Punish Athletes Who Recommend Multiple Names for Dronas: Akhil Kumar
Olympian and national observer for boxing Akhil Kumar on Friday called for strict action against athletes, who recommend multiple coaches' names for the Dronacharya awards.
Akhil Kumar cited the example of women's boxing where you have 3 Arjuna Awards winner and 5 Dronacharya award winners. (Getty Images)
New Delhi: Olympian and national observer for boxing Akhil Kumar on Friday called for strict action against athletes, who recommend multiple coaches' names for the Dronacharya awards.
The national sports awards - Arjuna, Dronacharya and Rajiv Gandhi Khel Ratna - have been mired in controversy for a number of years now and the former Commonwealth Games gold-medallist wants a complete overhaul of the process.
"There are two ways to cleanse the system. You can try politely and if it doesn't work, then use the rod. If there's some sanction, they would realise," the Olympic quarter-finalist told PTI on the sidelines of a function.
"If you charge athletes under section 420 of IPC (for cheating), they will learn a lesson. I find it surprising that one athlete recommends multiple coaches for Dronacharya award. Guru ek hota hai (You only have one teacher)," he said.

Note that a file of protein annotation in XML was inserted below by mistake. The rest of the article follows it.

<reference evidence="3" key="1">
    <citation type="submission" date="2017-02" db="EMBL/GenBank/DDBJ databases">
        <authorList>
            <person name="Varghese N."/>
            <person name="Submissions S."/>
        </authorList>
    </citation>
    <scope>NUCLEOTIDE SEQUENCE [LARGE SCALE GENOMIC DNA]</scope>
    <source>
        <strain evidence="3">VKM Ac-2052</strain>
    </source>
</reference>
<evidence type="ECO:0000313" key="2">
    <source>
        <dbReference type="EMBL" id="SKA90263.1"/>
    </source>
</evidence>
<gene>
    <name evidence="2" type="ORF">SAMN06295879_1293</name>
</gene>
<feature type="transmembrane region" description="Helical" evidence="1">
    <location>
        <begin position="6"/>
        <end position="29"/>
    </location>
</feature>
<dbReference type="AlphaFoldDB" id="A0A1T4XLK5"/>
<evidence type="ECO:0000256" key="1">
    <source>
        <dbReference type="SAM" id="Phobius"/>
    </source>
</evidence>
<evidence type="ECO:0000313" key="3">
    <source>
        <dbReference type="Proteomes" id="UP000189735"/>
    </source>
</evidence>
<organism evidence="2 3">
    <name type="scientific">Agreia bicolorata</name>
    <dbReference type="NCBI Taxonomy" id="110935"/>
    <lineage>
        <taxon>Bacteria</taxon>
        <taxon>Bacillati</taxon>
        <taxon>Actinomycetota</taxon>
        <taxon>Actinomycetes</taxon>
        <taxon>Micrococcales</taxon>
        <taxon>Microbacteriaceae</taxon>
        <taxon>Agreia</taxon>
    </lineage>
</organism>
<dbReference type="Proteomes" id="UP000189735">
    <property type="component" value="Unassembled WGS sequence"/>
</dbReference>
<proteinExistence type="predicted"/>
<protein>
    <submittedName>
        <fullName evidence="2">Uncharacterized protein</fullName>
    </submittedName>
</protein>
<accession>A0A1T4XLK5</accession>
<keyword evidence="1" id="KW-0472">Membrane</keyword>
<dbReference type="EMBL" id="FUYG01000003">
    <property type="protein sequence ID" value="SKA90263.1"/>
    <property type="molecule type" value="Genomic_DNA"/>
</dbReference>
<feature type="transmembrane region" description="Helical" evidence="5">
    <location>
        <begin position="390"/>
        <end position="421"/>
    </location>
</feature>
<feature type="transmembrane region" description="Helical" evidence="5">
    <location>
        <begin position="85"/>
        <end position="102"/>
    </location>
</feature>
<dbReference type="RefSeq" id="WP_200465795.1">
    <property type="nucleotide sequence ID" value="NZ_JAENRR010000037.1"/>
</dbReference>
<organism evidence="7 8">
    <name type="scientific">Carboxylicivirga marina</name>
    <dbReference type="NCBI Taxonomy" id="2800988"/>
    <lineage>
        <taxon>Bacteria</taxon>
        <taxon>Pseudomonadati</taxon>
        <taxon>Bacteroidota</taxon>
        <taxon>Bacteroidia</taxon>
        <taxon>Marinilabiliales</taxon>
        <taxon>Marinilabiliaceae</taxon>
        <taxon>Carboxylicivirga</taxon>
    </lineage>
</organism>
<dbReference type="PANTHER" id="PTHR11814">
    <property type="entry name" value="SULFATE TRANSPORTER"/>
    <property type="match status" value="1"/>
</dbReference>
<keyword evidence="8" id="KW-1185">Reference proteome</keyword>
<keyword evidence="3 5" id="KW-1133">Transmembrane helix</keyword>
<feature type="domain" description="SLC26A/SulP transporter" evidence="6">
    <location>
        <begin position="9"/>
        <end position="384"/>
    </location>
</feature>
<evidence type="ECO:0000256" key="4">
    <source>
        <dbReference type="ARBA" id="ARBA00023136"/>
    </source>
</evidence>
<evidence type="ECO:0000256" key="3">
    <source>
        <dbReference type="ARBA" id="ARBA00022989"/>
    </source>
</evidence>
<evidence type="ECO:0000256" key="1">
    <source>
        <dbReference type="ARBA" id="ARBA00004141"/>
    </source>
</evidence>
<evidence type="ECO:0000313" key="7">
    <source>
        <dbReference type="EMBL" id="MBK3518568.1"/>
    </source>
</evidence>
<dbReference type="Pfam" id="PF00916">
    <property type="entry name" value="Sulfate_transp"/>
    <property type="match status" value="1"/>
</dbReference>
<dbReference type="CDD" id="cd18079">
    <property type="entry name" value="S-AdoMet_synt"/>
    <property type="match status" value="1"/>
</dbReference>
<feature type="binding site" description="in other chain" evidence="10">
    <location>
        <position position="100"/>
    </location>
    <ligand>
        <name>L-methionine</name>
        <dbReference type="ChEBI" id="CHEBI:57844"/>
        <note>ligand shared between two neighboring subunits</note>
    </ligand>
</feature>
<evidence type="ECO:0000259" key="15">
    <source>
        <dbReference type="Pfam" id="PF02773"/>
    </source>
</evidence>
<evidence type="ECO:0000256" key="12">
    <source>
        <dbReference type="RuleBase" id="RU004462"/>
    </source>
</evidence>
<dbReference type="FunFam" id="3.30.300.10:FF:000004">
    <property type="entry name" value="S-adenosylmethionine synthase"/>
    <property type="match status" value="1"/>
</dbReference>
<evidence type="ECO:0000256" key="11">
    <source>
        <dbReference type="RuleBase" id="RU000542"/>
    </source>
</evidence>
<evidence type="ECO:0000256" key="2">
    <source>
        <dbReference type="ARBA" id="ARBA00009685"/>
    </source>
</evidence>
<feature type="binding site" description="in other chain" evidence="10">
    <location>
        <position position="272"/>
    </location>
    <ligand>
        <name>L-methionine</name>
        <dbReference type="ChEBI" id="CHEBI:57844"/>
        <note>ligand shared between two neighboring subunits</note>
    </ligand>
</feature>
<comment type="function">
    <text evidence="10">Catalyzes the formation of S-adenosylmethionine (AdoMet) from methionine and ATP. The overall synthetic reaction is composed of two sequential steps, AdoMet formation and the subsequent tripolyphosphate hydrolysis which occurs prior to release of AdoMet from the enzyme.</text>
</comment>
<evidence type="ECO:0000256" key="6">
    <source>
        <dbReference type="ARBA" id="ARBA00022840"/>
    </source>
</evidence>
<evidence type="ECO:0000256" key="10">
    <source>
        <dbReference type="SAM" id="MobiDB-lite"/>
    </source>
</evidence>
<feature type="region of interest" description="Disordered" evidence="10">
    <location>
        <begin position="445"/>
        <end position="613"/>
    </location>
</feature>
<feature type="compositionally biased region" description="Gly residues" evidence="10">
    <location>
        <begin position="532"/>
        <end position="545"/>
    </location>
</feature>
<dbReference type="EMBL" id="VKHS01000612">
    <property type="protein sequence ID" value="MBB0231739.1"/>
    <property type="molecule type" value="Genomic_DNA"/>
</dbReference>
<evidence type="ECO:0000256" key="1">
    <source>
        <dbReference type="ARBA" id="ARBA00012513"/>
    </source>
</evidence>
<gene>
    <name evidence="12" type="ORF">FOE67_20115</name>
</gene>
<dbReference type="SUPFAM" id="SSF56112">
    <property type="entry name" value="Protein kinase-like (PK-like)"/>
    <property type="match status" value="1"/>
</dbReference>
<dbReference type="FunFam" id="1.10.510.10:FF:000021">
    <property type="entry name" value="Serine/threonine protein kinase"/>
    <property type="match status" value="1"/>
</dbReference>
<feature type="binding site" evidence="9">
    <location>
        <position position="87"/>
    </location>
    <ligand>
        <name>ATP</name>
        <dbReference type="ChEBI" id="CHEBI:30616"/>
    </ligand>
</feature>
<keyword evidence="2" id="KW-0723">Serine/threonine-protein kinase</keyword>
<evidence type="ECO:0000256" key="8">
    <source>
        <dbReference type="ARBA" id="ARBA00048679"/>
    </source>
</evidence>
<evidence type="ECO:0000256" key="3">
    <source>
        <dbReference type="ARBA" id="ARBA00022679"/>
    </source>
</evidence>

An Arjuna awardee, Akhil cited the example of women's boxing in which there are three Arjuna awardees (MC Mary Kom, Sarajubala Devi and Sarita Devi) and as many as five
"Take my example. I wouldn't even know how many have applied for Dronacharya using my name. May be I haven't even trained under them. If I discuss boxing with someone, he doesn't become my coach," he said.
"Look at our boxing (women's). We have three Arjuna awardees and count the Dronacharyas!" he said sarcastically.
Asked about a solution to this age-old malaise, Akhil said the Sports Ministry should revamp the entire selection process by making it online.
"Let's have every information online. Name the contenders online, cite all their national and international achievements. Mention the points associated with each event
and how much points each candidate has got. No one would then question the process. You don't need committees for that.
"Don't just make it a draw of lots so that no one knows who's getting the award and who's not getting it. Make it transparent so that the sanctity of such prestigious award is maintained," he signed off.
While the points system is already in place for evaluating the contenders, the selection is done by a committee, comprising former awardees. This year a retired
High Court judge headed the panel to avoid controversies.
The awards have not been free of controversy this year as well with ignored athletes such as tennis star Rohan Bopanna and Paralympic silver-medallist Deepa Malik complaining about the lack of recognition for their achievements.
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